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GrossPitaevskii equationThe GrossPitaevskii equation is a nonlinear model equation for the order parameter or wavefunction of a BoseEinstein condensate. It is similar in form to the GinzburgLandau equation and is sometimes referred to as a nonlinear Schrödinger equation. A BoseEinstein condensate (BEC) is a gas of bosons that are in the same quantum state, and thus can be described by the same wavefunction. A free quantum particle is described by a singleparticle Schrödinger equation. Interaction between particles in a real gas is taken into account by a pertinent manybody Schrödinger equation. If the average spacing between the particles in a gas is greater than the scattering length (that is, in the socalled dilute limit), then one can approximate the true interaction potential that features in this equation by a pseudopotential. The nonlinearity of the GrossPitaevskii equation has its origin in the interaction between the particles. This becomes evident by equating the coupling constant of interaction, , in the GrossPitaevskii equation with zero (see the following section), on which the singleparticle Schrödinger equation describing a particle inside a trapping potential is recovered. Additional recommended knowledge
Form of EquationThe equation has the form of the Schrödinger equation with the addition of an interaction term. The coupling constant, g, is proportional to the scattering length of two interacting bosons:
where is Planck's constant and m is the mass of the boson. The energy density is where Ψ is the wavefunction, or order parameter, and V is an external potential. The timeindependent GrossPitaevskii equation, for a conserved number of particles, is where μ is the chemical potential. The chemical potential is found from the condition that the number of particles is related to the wavefunction by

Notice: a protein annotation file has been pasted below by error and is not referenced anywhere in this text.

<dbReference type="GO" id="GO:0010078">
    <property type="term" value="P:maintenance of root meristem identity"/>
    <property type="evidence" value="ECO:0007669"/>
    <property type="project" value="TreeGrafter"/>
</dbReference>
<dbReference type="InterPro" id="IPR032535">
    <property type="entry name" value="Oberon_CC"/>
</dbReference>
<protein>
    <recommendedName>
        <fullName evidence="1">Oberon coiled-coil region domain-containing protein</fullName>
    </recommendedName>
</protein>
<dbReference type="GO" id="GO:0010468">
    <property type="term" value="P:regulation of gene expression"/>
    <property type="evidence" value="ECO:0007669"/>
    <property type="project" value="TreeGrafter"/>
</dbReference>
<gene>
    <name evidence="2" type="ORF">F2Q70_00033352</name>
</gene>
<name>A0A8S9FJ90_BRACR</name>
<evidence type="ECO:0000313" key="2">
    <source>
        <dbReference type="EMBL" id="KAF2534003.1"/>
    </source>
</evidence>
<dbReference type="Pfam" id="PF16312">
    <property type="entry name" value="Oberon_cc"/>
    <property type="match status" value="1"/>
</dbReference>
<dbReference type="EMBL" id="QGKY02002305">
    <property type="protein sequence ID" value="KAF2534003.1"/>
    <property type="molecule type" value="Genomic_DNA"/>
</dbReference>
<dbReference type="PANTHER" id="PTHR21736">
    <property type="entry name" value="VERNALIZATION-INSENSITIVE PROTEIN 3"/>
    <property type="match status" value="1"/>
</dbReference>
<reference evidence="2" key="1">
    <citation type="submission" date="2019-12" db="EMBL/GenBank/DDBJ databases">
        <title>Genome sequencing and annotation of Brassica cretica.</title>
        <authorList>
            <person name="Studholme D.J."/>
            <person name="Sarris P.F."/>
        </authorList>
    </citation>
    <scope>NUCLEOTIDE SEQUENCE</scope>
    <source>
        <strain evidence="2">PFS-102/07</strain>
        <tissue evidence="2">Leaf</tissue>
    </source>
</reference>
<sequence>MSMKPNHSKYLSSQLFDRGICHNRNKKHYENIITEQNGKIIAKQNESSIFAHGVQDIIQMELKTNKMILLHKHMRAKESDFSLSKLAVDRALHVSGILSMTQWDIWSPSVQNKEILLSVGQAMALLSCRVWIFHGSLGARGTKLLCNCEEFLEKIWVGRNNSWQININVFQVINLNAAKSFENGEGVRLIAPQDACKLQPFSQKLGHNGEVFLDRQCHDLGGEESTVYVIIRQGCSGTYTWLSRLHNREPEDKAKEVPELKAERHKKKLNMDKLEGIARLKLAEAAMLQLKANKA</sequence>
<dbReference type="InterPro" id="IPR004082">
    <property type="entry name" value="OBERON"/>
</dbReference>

From the timeindependent GrossPitaevskii equation, we can find the structure of a BoseEinstein condensate in various external potentials (e.g. a harmonic trap). The timedependent GrossPitaevskii equation is
From the timedependent GrossPitaevskii equation we can look at the dynamics of the BoseEinstein condensate. It is used to find the collective modes of a trapped gas. SolutionsSince the GrossPitaevskii equation is a nonlinear, partial differential equation, exact solutions are hard to come by. As a result, solutions have to be approximated via a myriad of techniques. Exact SolutionsFree ParticleThe simplest exact solution is the free particle solution, with , . This solution is often called the Hartree solution. Although it does satisfy the GrossPitaevskii equation, it leaves a gap in the energy spectrum due to the interaction: . According to the HugenholtzPines theorem,^{[1]} an interacting bose gas does not exhibit an energy gap (in the case of repulsive interactions). SolitonA onedimensional soliton can form in a BoseEinstein condensate, and depending upon whether the interaction is attractive or repulsive, there is either a light or dark soliton. Both solitons are local disturbances in a condensate with a uniform background density If the BEC is repulsive, so that g > 0, then a possible solition of the GrossPitaevskii equation is,
where ψ_{0} is the value of the condensate wavefuntion at , and , is the coherence length. This solution represents the dark soliton, since there is a deficit of condensate in a space of nonzero density. The dark soliton is also a type of topological defect, since ψ flips between positive and negative values across the origin, corresponding to a π phase shift. For g < 0 where the chemical potential is . This solution represents the bright soliton, since there is a concentration of condensate in a space of zero density. 1D Square Well PotentialVariational SolutionsIn systems where an exact analytical solution may not be feasible, one can make a variational approximation. The basic idea is to make a variational ansatz for the wavefunction with free parameters, plug it into the free energy, and minimize the energy with respect to the free parameters. ThomasFermi ApproximationBogoliubov ApproximationNotes
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This article is licensed under the GNU Free Documentation License. It uses material from the Wikipedia article "GrossPitaevskii_equation". A list of authors is available in Wikipedia.